Commodities come under huge pressure again and the Baltic Dry Index - seen as a leading economic indicator - hits its lowest level ever. Kirsty Basset reports on the latest alarm bells to ring over the global outlook.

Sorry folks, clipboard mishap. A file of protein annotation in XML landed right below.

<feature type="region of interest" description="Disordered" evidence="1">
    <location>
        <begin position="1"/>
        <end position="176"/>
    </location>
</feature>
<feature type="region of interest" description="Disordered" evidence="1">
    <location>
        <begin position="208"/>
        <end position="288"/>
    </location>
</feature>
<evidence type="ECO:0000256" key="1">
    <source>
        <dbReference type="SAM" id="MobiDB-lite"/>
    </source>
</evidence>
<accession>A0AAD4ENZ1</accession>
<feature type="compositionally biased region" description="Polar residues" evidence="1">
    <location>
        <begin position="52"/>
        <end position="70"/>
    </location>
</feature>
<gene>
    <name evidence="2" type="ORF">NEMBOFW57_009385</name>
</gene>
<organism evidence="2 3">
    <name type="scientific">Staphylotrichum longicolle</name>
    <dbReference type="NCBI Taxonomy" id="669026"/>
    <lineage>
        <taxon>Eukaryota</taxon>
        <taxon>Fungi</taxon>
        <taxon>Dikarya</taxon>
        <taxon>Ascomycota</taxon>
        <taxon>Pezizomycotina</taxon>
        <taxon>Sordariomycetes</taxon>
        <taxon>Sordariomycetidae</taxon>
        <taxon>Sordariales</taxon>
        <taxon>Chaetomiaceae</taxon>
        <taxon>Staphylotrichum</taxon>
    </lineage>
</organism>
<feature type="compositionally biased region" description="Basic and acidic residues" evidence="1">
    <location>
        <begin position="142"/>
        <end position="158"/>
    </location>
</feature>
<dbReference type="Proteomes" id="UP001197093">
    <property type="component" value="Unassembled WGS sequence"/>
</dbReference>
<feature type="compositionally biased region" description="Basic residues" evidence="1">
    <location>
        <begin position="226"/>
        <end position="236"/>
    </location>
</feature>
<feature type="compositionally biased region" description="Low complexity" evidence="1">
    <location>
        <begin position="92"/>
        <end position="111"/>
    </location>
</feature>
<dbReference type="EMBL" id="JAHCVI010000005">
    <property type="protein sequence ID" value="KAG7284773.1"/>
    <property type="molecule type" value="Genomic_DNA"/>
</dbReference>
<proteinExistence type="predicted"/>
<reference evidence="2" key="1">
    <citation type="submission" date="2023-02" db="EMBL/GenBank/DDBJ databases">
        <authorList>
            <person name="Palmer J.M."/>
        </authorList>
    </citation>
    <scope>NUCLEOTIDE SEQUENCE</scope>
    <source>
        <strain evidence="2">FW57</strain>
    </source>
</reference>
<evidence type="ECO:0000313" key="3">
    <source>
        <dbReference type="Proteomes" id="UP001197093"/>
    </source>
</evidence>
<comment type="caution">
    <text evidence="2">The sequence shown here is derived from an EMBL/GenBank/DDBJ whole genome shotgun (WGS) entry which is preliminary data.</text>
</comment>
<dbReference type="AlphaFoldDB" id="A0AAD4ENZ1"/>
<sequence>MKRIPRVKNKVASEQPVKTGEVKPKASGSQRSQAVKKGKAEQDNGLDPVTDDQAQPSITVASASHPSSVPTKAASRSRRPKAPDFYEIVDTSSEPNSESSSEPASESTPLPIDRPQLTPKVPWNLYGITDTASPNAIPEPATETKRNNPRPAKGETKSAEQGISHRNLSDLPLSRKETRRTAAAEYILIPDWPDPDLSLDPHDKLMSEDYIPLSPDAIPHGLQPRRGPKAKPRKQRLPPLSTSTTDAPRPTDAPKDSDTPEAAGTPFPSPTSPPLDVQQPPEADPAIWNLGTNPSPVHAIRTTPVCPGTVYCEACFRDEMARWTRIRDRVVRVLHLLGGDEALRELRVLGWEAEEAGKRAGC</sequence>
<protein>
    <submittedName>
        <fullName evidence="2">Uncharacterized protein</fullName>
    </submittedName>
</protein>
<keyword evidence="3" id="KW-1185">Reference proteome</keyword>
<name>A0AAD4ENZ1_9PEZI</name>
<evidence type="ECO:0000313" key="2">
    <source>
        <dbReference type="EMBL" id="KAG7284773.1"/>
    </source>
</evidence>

Commodity prices continue to come under pressure. Copper - seen as a bellwether of the global economy because of its wide industrial use - is near a 6 and a half year low. Partly on concerns that China's 10-1/2 trillion dollar economy doesn't need quite as much of the metal as it used to, as it transitions away from manufacturing led growth towards an economy more driven by services. Adam Chester is from Lloyds Bank. (SOUNDBITE)(English) HEAD OF ECONOMIC RESEARCH AND MARKET STRATEGY, LLOYDS BANK, ADAM CHESTER SAYING: "Clearly there are concerns about the outlook for global growth, particularly in emerging markets, in Asia and Brazil. But also I think there's a broader supply issue. The world is oversupplied with oil in particular and commodities generally at the moment. And that supply glut is weighing on commodity prices and pushing them to new lows." Crude futures have already lost around 60 per cent of their value since 2014 as supply exceeds demand. But that downward momentum could change. (SOUNDBITE) (English) HEAD OF ECONOMIC RESEARCH AND MARKET STRATEGY, LLOYDS BANK, ADAM CHESTER SAYING: "We think oil prices will turn higher into the end of the year and move north over the course of 2016." Adding to the gloom - an index seen as a good reflection of the health of world trade fell to its lowest level on record. The Baltic Dry Index which tracks rates for ships carrying dry bulk commodities - has dropped almost 60 per cent from its peak this year. But one commodity bucking the trend on Friday was zinc. After hitting a 6 year low a day earlier, it surged nearly 6 per cent after Chinese zinc producers agreed to slash production.